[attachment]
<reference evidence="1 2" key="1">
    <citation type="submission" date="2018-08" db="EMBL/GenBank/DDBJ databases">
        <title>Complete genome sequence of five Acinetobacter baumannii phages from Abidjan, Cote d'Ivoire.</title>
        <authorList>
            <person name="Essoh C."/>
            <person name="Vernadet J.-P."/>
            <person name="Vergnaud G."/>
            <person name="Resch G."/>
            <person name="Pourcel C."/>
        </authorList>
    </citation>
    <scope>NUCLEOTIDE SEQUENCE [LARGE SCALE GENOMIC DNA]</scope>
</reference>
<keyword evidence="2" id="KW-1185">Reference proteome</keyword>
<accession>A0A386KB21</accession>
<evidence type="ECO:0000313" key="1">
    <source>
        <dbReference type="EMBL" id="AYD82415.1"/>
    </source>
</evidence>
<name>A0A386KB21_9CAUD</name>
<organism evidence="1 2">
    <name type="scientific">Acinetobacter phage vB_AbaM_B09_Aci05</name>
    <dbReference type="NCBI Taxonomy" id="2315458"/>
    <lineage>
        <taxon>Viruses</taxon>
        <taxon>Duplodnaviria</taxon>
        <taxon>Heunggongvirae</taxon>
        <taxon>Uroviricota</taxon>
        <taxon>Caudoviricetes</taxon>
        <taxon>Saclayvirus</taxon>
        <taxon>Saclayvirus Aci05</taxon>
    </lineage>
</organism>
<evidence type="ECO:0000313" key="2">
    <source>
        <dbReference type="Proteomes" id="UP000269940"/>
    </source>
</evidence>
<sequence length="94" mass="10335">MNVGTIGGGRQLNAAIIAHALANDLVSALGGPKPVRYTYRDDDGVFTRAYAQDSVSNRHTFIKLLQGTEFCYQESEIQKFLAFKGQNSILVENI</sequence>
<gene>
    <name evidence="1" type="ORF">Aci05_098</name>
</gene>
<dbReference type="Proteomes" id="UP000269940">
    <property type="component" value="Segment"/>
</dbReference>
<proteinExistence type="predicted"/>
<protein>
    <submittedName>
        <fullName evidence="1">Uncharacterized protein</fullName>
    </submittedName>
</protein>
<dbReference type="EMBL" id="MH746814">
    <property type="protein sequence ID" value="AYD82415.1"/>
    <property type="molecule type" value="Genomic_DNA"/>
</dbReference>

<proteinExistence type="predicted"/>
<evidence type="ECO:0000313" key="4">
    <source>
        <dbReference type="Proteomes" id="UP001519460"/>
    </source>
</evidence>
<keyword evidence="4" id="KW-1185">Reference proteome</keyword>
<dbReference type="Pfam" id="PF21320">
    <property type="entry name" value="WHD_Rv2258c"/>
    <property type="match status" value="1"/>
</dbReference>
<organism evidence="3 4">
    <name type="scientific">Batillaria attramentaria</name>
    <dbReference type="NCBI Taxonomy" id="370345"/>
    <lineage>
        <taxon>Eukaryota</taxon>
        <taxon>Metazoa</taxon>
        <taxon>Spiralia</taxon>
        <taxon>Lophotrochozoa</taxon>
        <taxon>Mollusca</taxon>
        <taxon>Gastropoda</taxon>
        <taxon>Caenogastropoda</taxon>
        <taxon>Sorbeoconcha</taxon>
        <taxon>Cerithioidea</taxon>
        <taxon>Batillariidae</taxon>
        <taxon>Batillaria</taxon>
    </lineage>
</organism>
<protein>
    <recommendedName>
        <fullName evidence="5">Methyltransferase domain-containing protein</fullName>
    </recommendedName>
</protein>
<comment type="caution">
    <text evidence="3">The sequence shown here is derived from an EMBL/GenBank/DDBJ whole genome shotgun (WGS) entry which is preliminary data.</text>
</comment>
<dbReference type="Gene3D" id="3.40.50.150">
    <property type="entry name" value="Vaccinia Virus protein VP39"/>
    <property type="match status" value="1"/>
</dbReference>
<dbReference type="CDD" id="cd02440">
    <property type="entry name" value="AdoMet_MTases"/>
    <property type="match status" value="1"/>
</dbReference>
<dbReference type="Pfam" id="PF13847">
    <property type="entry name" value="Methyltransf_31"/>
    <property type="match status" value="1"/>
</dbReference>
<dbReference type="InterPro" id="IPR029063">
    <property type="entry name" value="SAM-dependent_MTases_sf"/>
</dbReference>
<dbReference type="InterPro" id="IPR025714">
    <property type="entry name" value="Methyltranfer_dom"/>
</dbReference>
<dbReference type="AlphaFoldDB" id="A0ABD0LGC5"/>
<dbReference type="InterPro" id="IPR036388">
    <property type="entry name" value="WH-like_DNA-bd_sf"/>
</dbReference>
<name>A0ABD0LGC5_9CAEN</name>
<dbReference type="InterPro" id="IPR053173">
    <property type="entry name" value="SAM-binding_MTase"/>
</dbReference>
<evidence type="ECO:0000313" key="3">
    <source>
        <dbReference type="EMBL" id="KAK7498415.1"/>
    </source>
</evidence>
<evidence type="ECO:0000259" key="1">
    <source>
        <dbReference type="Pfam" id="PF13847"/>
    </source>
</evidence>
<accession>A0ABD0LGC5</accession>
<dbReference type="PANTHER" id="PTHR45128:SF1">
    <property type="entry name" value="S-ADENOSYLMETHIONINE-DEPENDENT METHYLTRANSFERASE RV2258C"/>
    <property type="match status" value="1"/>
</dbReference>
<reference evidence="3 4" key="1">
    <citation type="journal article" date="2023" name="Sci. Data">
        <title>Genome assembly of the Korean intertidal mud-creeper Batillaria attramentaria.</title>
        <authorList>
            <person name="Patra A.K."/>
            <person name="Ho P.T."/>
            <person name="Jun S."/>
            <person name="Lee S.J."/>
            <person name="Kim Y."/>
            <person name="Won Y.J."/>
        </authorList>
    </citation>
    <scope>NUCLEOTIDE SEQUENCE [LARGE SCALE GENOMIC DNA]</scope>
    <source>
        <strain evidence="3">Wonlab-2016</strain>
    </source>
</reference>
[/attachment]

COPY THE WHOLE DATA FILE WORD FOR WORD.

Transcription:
<reference evidence="1 2" key="1">
    <citation type="submission" date="2018-08" db="EMBL/GenBank/DDBJ databases">
        <title>Complete genome sequence of five Acinetobacter baumannii phages from Abidjan, Cote d'Ivoire.</title>
        <authorList>
            <person name="Essoh C."/>
            <person name="Vernadet J.-P."/>
            <person name="Vergnaud G."/>
            <person name="Resch G."/>
            <person name="Pourcel C."/>
        </authorList>
    </citation>
    <scope>NUCLEOTIDE SEQUENCE [LARGE SCALE GENOMIC DNA]</scope>
</reference>
<keyword evidence="2" id="KW-1185">Reference proteome</keyword>
<accession>A0A386KB21</accession>
<evidence type="ECO:0000313" key="1">
    <source>
        <dbReference type="EMBL" id="AYD82415.1"/>
    </source>
</evidence>
<name>A0A386KB21_9CAUD</name>
<organism evidence="1 2">
    <name type="scientific">Acinetobacter phage vB_AbaM_B09_Aci05</name>
    <dbReference type="NCBI Taxonomy" id="2315458"/>
    <lineage>
        <taxon>Viruses</taxon>
        <taxon>Duplodnaviria</taxon>
        <taxon>Heunggongvirae</taxon>
        <taxon>Uroviricota</taxon>
        <taxon>Caudoviricetes</taxon>
        <taxon>Saclayvirus</taxon>
        <taxon>Saclayvirus Aci05</taxon>
    </lineage>
</organism>
<evidence type="ECO:0000313" key="2">
    <source>
        <dbReference type="Proteomes" id="UP000269940"/>
    </source>
</evidence>
<sequence length="94" mass="10335">MNVGTIGGGRQLNAAIIAHALANDLVSALGGPKPVRYTYRDDDGVFTRAYAQDSVSNRHTFIKLLQGTEFCYQESEIQKFLAFKGQNSILVENI</sequence>
<gene>
    <name evidence="1" type="ORF">Aci05_098</name>
</gene>
<dbReference type="Proteomes" id="UP000269940">
    <property type="component" value="Segment"/>
</dbReference>
<proteinExistence type="predicted"/>
<protein>
    <submittedName>
        <fullName evidence="1">Uncharacterized protein</fullName>
    </submittedName>
</protein>
<dbReference type="EMBL" id="MH746814">
    <property type="protein sequence ID" value="AYD82415.1"/>
    <property type="molecule type" value="Genomic_DNA"/>
</dbReference>

<proteinExistence type="predicted"/>
<evidence type="ECO:0000313" key="4">
    <source>
        <dbReference type="Proteomes" id="UP001519460"/>
    </source>
</evidence>
<keyword evidence="4" id="KW-1185">Reference proteome</keyword>
<dbReference type="Pfam" id="PF21320">
    <property type="entry name" value="WHD_Rv2258c"/>
    <property type="match status" value="1"/>
</dbReference>
<organism evidence="3 4">
    <name type="scientific">Batillaria attramentaria</name>
    <dbReference type="NCBI Taxonomy" id="370345"/>
    <lineage>
        <taxon>Eukaryota</taxon>
        <taxon>Metazoa</taxon>
        <taxon>Spiralia</taxon>
        <taxon>Lophotrochozoa</taxon>
        <taxon>Mollusca</taxon>
        <taxon>Gastropoda</taxon>
        <taxon>Caenogastropoda</taxon>
        <taxon>Sorbeoconcha</taxon>
        <taxon>Cerithioidea</taxon>
        <taxon>Batillariidae</taxon>
        <taxon>Batillaria</taxon>
    </lineage>
</organism>
<protein>
    <recommendedName>
        <fullName evidence="5">Methyltransferase domain-containing protein</fullName>
    </recommendedName>
</protein>
<comment type="caution">
    <text evidence="3">The sequence shown here is derived from an EMBL/GenBank/DDBJ whole genome shotgun (WGS) entry which is preliminary data.</text>
</comment>
<dbReference type="Gene3D" id="3.40.50.150">
    <property type="entry name" value="Vaccinia Virus protein VP39"/>
    <property type="match status" value="1"/>
</dbReference>
<dbReference type="CDD" id="cd02440">
    <property type="entry name" value="AdoMet_MTases"/>
    <property type="match status" value="1"/>
</dbReference>
<dbReference type="Pfam" id="PF13847">
    <property type="entry name" value="Methyltransf_31"/>
    <property type="match status" value="1"/>
</dbReference>
<dbReference type="InterPro" id="IPR029063">
    <property type="entry name" value="SAM-dependent_MTases_sf"/>
</dbReference>
<dbReference type="InterPro" id="IPR025714">
    <property type="entry name" value="Methyltranfer_dom"/>
</dbReference>
<dbReference type="AlphaFoldDB" id="A0ABD0LGC5"/>
<dbReference type="InterPro" id="IPR036388">
    <property type="entry name" value="WH-like_DNA-bd_sf"/>
</dbReference>
<name>A0ABD0LGC5_9CAEN</name>
<dbReference type="InterPro" id="IPR053173">
    <property type="entry name" value="SAM-binding_MTase"/>
</dbReference>
<evidence type="ECO:0000313" key="3">
    <source>
        <dbReference type="EMBL" id="KAK7498415.1"/>
    </source>
</evidence>
<evidence type="ECO:0000259" key="1">
    <source>
        <dbReference type="Pfam" id="PF13847"/>
    </source>
</evidence>
<accession>A0ABD0LGC5</accession>
<dbReference type="PANTHER" id="PTHR45128:SF1">
    <property type="entry name" value="S-ADENOSYLMETHIONINE-DEPENDENT METHYLTRANSFERASE RV2258C"/>
    <property type="match status" value="1"/>
</dbReference>
<reference evidence="3 4" key="1">
    <citation type="journal article" date="2023" name="Sci. Data">
        <title>Genome assembly of the Korean intertidal mud-creeper Batillaria attramentaria.</title>
        <authorList>
            <person name="Patra A.K."/>
            <person name="Ho P.T."/>
            <person name="Jun S."/>
            <person name="Lee S.J."/>
            <person name="Kim Y."/>
            <person name="Won Y.J."/>
        </authorList>
    </citation>
    <scope>NUCLEOTIDE SEQUENCE [LARGE SCALE GENOMIC DNA]</scope>
    <source>
        <strain evidence="3">Wonlab-2016</strain>
    </source>
</reference>